Interior of car steering wheel

Design Considerations and the Future of Vehicles

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  • Design flexibility is one of the biggest challenges facing automotive engineers. Not only do designs and components need to incorporate current regulations and customer needs, they need to be adaptable for what comes next. New materials may become available or the same material may be produced by a new process, either of which can change bonding needs. Adding new features such as touch screens or other displays can also alter the design, and altering the design can create new paths for noise to enter the interior, generating a need for new NVH solutions. This article discusses broad trends in automobile interior design and how they can impact design options.

  • Safety Features

    Safety regulations are changing all the time, and so are the ways vehicle safety needs interact with other design challenges. For instance, new or thinner plastics that would make a vehicle lighter might also exhibit different properties in extreme temperatures, such as becoming brittle in the cold. This could affect their crashworthiness and thus becomes an important safety consideration.

    Another intersection between safety and design is figuring out how safety features work with other components. Adding more display screens and trying to package them in the instrument panel can present particular challenges. They need to be placed where the viewer can see them comfortably, yet still allow other features like air bags to work, and the screens themselves also need to be safe in the event of a crash. Speakers and lights can present similar challenges around crashworthiness, but they can be placed out of the lines of likely impact.

  • Design Flexibility and Personalization

    More and more customers don’t want just any car, they want their own car. Customers have long been offered audio options such as entertainment packages, so connecting the vehicle with a smartphone was a logical extension that allowed the user to keep existing personalization such as music playlists. As cars become more connected to the internet this will expand, with either existing virtual assistants moving into the car or OEMs creating their own versions just for the vehicle. These types of electronic options are physically straightforward, but it’s important to make sure different systems work together for a smooth customer experience.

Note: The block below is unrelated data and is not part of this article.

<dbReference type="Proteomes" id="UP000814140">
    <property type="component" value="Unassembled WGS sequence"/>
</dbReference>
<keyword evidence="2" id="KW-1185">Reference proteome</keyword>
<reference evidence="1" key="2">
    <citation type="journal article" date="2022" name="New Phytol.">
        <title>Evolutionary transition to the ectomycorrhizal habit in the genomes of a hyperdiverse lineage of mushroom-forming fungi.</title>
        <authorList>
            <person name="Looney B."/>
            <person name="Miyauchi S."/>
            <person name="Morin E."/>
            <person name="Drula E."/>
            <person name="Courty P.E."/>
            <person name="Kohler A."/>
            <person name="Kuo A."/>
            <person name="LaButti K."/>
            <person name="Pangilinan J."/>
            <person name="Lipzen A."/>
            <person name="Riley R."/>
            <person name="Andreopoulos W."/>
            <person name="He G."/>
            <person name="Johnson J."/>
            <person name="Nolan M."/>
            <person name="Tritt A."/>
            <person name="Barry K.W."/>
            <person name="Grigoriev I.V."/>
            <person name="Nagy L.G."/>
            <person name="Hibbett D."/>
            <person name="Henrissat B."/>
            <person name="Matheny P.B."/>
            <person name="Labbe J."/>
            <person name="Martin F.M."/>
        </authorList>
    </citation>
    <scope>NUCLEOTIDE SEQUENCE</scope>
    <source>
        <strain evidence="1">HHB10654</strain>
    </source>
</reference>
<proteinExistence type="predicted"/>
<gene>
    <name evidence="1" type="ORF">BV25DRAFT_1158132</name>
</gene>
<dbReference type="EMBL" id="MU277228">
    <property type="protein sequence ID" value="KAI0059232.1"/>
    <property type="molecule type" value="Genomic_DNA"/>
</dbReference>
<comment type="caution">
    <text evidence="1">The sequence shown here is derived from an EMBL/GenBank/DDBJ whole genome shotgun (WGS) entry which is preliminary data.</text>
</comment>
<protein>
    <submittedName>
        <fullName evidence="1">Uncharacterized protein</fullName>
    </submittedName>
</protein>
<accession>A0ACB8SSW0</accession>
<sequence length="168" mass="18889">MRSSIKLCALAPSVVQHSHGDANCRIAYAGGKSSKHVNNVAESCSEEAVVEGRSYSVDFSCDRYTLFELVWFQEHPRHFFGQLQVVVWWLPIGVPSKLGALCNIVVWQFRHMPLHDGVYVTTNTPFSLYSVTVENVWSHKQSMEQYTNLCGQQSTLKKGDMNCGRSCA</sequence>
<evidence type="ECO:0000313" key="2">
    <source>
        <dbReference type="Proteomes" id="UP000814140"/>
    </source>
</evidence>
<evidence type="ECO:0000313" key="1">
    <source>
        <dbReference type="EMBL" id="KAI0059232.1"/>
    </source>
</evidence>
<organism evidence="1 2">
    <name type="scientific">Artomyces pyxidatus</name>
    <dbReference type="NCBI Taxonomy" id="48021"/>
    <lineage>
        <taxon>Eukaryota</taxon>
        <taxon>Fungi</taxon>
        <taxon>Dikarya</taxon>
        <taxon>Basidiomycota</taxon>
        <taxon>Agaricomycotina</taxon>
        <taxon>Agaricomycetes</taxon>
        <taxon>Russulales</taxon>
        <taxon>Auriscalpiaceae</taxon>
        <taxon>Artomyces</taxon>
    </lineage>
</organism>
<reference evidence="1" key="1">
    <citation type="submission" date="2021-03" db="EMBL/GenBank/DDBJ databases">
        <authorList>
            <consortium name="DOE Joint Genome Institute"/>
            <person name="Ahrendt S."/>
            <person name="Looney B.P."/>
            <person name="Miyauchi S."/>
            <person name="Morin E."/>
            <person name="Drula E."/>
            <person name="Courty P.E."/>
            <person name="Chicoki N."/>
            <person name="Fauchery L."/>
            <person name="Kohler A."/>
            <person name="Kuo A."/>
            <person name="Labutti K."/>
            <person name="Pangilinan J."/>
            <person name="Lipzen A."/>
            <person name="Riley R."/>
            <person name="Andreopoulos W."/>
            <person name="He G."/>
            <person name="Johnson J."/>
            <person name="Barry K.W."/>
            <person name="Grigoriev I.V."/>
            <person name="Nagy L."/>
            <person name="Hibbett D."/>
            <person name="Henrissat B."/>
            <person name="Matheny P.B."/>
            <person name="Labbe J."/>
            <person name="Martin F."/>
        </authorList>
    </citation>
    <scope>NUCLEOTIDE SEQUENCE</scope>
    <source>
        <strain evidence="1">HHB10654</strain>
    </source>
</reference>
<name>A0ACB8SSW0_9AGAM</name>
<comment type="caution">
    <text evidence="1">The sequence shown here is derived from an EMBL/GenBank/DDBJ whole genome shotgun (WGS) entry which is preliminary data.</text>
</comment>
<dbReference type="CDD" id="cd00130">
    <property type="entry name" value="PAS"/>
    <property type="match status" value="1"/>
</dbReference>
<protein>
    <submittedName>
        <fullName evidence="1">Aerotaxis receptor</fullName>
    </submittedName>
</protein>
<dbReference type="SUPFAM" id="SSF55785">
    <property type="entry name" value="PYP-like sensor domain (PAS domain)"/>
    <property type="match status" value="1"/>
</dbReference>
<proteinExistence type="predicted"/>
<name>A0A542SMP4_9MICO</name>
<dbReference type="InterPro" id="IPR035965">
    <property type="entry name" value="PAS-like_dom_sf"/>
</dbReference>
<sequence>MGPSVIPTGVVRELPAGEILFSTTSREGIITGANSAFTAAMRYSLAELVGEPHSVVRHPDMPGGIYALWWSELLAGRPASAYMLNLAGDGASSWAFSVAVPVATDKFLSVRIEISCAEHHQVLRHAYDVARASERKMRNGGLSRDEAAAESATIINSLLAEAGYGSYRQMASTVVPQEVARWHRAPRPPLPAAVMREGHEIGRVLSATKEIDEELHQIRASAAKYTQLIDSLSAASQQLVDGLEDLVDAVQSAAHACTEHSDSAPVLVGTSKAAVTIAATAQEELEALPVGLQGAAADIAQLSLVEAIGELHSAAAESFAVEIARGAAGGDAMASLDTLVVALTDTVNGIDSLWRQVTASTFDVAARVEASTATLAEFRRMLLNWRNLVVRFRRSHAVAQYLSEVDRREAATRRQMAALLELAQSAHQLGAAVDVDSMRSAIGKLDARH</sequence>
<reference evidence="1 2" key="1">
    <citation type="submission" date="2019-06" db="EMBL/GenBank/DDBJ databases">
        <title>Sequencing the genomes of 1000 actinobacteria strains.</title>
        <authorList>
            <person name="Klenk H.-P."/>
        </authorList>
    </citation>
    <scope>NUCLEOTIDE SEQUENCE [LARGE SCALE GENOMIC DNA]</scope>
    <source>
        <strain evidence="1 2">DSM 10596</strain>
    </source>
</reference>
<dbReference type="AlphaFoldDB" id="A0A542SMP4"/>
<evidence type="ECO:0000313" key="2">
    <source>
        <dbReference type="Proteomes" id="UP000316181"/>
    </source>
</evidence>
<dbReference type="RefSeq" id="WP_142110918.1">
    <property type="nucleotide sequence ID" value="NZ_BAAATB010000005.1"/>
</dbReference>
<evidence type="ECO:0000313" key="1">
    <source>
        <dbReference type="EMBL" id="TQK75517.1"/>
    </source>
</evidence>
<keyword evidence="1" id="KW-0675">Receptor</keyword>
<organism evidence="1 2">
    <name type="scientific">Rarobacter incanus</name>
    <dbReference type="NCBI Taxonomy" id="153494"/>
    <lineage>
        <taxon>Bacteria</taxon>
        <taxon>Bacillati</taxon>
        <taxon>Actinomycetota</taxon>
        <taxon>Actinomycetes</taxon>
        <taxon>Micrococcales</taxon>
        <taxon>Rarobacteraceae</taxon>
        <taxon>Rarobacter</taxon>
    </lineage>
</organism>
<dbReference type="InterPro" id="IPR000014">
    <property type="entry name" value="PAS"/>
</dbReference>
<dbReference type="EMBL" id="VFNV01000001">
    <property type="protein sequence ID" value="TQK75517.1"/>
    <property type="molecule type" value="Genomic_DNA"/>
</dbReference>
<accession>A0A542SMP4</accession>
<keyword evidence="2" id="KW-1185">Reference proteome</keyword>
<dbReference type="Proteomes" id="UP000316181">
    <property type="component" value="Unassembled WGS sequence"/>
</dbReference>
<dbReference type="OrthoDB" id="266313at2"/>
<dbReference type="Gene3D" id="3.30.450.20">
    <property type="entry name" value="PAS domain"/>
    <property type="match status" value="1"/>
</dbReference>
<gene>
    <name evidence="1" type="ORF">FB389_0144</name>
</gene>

Personalizing the interior appearance will also be increasingly important. Most buyers already have a choice of fabric colors, and LEDs with light pipes are making it possible to offer a choice of light colors controlled from the instrument panel. While large panel pieces are likely to be offered in a fairly limited selection, smaller pieces of trim that bond to those panels could offer a wider range of colors or patterns as another way to personalize the vehicle. These options can be combined to offer customers a truly personalized interior, and as the industry moves forward choice will likely become a differentiator between brands.

  • Design Flexibility and Personalization

    Autonomous vehicles don’t just affect the driver having to control the car, they also affect visibility and what the driver needs to see. As the car itself has more sensors to feed data to the computer, that same information can be conveyed to the driver through a Head-Up Display (HUD). This may increase the challenge of keeping everything outside visible while also presenting sensor information. As the driver becomes a rider for all or most of the ride, the driver space may be required to transform into an office or entertainment area, but with the ability to revert to a driver space at a moment’s notice if necessary.

  • Bonding Lightweight Materials

    The trend toward thinner, lighter materials will continue as OEMs strive to meet their fuel economy, regulatory and sustainability goals. Joining new materials can present challenges, especially bonding low surface energy plastics or adhering different materials to each other. Designing for new materials means finding a compromise between two paths: the need to specify the materials you want right now but also prepare for the possibility that a substrate might change in the future. Ideally the new substrate can be bonded the same way as the previous one, but it’s important to validate this process early to ensure there are no delays during vehicle launch.